Philadelphia won’t lose the game, they’ll make their opponent beat them.
The Bucs defense was downright atrocious for the majority of the game Sunday. What’s more important is how bad Lavonte David and Kwon Alexander were at times.
They really struggled against the Saints in space, which is something the Eagles’ offense excels at. Philadelphia is the Walter White of getting their best, explosive players in space - nothing they do can be matched and it’s always primo stuff.
David and Alexander allowed every ball thrown their way to be caught. They were targeted a combined 15 times and allowed 15 catches for 167 yards and a touchdown. That’s good for (11.13) yards per catch and eight first downs. Both players were graded at 61 or below in coverage and tackling, according to Pro Football Focus.
The Eagles went after Atlanta’s linebackers. De’Vondre Campbell and Deion Jones saw mixed doses of Zach Ertz, Darren Sproles, and Nelson Agholor. All three Eagles were targeted a combined 11 times against Jones and Campbell - they caught six of those targets for about 30 yards.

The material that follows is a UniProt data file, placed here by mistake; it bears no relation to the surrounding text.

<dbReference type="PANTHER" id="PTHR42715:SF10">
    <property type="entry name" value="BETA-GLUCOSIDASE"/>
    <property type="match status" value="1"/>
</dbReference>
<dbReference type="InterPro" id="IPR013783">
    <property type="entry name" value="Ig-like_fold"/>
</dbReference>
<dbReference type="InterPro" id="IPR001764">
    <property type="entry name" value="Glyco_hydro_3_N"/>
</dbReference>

While that stat line isn’t going to terrify anyone, there is no reason to think that area won’t be the first spot of the field tested on Sunday against the Bucs and if they don’t improve their coverage on the second level, the Eagles will eat their lunch all day long.
And don’t forget the fact that the Eagles have the best offensive line in the NFL, so it’s easy to see how important it will be for the Bucs to not only create pressure, but keep those hogs off of the linebackers so they can make plays.